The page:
As I understand it, the field coils and armature windings in a DC motor are insulated and this insulation can 'burn off' if the motor overheats, causing a short circuit to develop. What is the material coating the windings and coils in a DC motor? In the examples of the insides of DC motors that I have seen, the windings still retained the look of copper wire - does this mean that the coating is transparent? If so, is this always the case or are there winding coatings that are not transparent?
Wire used for motor windings, transformers and other electro-magnetic applications is called magnet wire. Magnet wire insulation is similar to polyurethane varnish. However is is developed specifically for electrical insulation use. As you have observed, the insulation is quite thin yet able to withstand the normal operating temperature and voltage required for motor windings. It is not completely transparent. It is sometimes colored green or other colors that do not look like copper. The most common color is similar to copper. There doesn't seem to be any particular reason to use other colors.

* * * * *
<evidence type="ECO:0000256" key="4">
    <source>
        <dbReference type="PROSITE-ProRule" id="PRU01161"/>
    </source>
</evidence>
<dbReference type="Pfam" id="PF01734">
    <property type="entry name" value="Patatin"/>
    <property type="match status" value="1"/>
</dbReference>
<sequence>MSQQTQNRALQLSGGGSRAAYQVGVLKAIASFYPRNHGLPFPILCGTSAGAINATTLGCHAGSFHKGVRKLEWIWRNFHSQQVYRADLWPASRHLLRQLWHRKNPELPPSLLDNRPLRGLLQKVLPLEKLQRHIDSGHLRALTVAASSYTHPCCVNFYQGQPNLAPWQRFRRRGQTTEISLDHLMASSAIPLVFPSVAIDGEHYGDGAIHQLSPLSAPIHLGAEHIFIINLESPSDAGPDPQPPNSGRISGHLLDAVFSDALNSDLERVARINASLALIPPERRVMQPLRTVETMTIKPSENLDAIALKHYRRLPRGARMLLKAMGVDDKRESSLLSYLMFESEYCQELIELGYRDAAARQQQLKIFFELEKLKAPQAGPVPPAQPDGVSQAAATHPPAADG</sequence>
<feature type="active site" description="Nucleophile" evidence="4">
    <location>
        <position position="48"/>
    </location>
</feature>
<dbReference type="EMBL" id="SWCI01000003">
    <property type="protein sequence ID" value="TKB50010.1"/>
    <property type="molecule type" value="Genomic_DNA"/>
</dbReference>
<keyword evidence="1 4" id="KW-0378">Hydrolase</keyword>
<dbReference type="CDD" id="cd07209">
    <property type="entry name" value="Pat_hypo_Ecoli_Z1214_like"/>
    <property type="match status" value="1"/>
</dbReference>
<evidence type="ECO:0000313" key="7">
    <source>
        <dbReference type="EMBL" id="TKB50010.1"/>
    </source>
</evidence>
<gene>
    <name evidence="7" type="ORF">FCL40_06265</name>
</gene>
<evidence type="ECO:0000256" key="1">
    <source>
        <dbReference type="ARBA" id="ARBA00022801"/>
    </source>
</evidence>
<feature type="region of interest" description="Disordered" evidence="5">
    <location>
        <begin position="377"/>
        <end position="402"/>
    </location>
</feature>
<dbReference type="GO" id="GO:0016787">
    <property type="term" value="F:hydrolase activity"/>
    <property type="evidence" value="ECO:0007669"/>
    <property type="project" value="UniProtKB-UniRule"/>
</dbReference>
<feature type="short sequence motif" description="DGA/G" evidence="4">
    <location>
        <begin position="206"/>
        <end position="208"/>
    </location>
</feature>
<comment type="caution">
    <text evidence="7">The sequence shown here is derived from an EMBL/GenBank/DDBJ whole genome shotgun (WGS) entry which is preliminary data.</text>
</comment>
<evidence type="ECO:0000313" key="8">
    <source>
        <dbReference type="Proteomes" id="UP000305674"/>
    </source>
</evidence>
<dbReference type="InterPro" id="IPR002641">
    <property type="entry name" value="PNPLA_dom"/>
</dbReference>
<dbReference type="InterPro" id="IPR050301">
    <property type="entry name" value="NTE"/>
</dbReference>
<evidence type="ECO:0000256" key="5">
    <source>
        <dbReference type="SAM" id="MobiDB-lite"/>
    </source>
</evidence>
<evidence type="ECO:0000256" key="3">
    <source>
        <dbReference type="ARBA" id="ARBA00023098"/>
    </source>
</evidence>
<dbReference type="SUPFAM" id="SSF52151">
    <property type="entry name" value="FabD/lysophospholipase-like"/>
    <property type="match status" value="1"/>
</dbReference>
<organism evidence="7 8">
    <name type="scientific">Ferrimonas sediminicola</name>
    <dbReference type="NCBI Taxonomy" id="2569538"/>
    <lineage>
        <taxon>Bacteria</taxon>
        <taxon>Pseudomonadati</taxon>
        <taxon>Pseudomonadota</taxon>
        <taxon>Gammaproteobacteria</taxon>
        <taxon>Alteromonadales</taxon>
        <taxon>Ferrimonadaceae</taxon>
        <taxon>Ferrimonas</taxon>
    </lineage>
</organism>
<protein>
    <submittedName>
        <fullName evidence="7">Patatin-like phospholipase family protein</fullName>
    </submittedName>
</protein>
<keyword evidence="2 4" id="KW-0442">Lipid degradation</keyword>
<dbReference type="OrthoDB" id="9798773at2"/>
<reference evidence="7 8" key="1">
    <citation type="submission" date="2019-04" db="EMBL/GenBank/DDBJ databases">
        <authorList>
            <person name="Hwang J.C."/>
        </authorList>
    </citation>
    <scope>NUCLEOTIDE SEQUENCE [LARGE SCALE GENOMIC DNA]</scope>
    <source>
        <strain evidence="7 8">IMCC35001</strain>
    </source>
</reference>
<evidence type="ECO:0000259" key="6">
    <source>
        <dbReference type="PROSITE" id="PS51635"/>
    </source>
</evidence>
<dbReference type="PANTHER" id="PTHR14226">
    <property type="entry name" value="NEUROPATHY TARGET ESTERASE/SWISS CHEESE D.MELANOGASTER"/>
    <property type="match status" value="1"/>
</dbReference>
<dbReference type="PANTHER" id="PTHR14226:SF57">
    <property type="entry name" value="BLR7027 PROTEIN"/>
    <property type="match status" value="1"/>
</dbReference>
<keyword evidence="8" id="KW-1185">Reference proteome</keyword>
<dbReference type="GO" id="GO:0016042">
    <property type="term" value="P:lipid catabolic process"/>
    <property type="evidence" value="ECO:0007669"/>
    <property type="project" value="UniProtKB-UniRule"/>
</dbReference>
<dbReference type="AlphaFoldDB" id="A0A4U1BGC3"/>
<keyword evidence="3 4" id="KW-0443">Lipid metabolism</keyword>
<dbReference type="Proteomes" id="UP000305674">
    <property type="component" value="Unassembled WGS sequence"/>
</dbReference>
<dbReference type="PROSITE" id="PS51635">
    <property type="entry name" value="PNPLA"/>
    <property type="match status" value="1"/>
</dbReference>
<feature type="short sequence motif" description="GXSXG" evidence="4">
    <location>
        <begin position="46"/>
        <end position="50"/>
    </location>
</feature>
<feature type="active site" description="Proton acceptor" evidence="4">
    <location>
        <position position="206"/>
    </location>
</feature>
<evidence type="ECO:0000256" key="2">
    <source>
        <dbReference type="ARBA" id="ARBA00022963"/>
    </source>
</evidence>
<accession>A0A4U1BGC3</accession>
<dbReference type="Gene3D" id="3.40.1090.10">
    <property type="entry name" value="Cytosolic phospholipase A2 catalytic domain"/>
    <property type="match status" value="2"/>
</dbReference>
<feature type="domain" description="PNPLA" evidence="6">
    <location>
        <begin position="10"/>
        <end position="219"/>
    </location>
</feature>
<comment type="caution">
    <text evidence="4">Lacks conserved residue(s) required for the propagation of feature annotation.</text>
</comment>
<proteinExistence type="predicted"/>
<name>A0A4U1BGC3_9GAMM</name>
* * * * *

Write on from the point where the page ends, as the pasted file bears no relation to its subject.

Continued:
Various polymers are used depending on the temperature required. Look up 'Magnet wire' on Wikipedia. I haven't seen opaque 'enamel' used.